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bug#43389: 28.0.50; Emacs memory leaks

From: Florian Weimer
Subject: bug#43389: 28.0.50; Emacs memory leaks
Date: Mon, 16 Nov 2020 21:42:39 +0100
User-agent: Gnus/5.13 (Gnus v5.13) Emacs/27.1 (gnu/linux)

* Eli Zaretskii:

> For some time (several months, I think) we have reports from Emacs
> users that the memory footprints of their Emacs sessions sometimes
> start growing very quickly, from several hundreds of MBytes to several
> gigabytes in a day or even just few hours, and in some cases causing
> the OOMK to kick in and kill the Emacs process.

The last time I saw this was a genuine memory leak in the Emacs C code.
Just saying. 8-)

> The questions that I'd like to eventually be able to answer are:
>   . is this indeed due to some malloc'ed chunk that is being used for
>     prolonged periods of time, and prevents releasing parts of the
>     heap to the system?  IOW, is this pathological, but correct
>     behavior, or is this some bug?
>   . if this is correct behavior, can Emacs do something to avoid
>     triggering it?  For example, should we consider tuning glibc's
>     malloc in some way, by changing the 3 calls to mallopt in
>     init_alloc_once_for_pdumper?
> Your thoughts and help in investigating these problems will be highly
> appreciated.  Please feel free to ask any questions you come up with,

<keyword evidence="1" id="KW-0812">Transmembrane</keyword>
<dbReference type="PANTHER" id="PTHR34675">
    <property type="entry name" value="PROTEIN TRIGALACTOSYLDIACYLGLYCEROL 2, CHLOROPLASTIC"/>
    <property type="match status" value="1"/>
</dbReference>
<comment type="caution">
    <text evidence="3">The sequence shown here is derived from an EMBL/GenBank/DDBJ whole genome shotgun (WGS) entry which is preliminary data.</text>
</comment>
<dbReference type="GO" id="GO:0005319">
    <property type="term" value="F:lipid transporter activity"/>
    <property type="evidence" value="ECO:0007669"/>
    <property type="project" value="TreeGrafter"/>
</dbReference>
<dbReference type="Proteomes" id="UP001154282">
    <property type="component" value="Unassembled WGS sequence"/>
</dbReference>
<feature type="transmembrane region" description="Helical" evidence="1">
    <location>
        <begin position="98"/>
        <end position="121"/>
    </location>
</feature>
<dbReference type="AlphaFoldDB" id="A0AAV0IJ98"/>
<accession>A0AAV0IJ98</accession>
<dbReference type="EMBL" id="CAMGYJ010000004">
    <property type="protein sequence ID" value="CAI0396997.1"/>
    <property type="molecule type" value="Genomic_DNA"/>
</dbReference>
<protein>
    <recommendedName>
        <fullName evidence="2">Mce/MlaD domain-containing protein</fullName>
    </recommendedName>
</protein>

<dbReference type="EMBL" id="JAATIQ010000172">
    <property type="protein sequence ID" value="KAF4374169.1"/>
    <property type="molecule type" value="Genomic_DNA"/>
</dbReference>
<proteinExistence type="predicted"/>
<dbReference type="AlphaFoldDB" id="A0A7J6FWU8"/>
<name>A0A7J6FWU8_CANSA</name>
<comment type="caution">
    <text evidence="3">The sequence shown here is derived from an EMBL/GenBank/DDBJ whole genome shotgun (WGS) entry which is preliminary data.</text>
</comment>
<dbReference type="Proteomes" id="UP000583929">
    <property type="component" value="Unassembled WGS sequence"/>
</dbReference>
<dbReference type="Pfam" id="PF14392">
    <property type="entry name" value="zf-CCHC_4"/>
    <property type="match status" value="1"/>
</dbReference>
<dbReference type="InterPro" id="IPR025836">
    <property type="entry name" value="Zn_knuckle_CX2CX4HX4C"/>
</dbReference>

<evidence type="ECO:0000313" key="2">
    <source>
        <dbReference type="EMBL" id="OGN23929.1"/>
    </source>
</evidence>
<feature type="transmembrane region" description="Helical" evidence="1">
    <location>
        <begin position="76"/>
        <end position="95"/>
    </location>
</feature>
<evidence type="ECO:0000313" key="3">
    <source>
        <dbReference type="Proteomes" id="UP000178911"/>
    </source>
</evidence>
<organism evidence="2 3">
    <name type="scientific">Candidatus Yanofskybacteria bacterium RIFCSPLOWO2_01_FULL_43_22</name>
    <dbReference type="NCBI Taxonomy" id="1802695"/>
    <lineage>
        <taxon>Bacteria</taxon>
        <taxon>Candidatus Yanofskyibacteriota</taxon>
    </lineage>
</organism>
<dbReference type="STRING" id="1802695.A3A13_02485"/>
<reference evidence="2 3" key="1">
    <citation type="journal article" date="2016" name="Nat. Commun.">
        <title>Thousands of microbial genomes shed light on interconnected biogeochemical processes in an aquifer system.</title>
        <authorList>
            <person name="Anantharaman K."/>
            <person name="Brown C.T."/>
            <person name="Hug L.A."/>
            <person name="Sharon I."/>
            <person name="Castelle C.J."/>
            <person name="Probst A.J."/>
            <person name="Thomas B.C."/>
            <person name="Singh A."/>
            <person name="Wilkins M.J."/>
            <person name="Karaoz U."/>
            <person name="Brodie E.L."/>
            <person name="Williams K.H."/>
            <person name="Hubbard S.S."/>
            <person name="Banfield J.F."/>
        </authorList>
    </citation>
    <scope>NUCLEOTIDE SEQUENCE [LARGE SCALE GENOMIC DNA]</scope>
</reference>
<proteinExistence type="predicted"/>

> including about the details of Emacs's memory management and anything
> related.

There is an issue with reusing posix_memalign allocations.  On my system
(running Emacs 27.1 as supplied by Fedora 32), I only see such
allocations as the backing storage for the glib (sic) slab allocator.
It gets exercised mostly when creating UI elements, as far as I can
tell.  In theory, these backing allocations should be really long-term
and somewhat limited, so the fragmentation peculiar to aligned
allocations issue should not be a concern.

There is actually a glibc patch floating around that fixes the aligned
allocation problem, at some (hopefully limited) performance cost to
aligned allocations.  We want to get it reviewed and integrated into
upstream glibc.  If there is a working reproducer, we could run it
against a patched glibc.

The other issue we have is that thread counts has exceeded in recent
times more than system memory, and glibc basically scales RSS overhead
with thread count, not memory.  A use of libgomp suggests that many
threads might indeed be spawned.  If their lifetimes overlap, it would
not be unheard of to end up with some RSS overhead in the order of
peak-usage-per-thread times 8 times the number of hardware threads
supported by the system.  Setting MALLOC_ARENA_MAX to a small value
counteracts that, so it's very simple to experiment with it if you have
a working reproducer.

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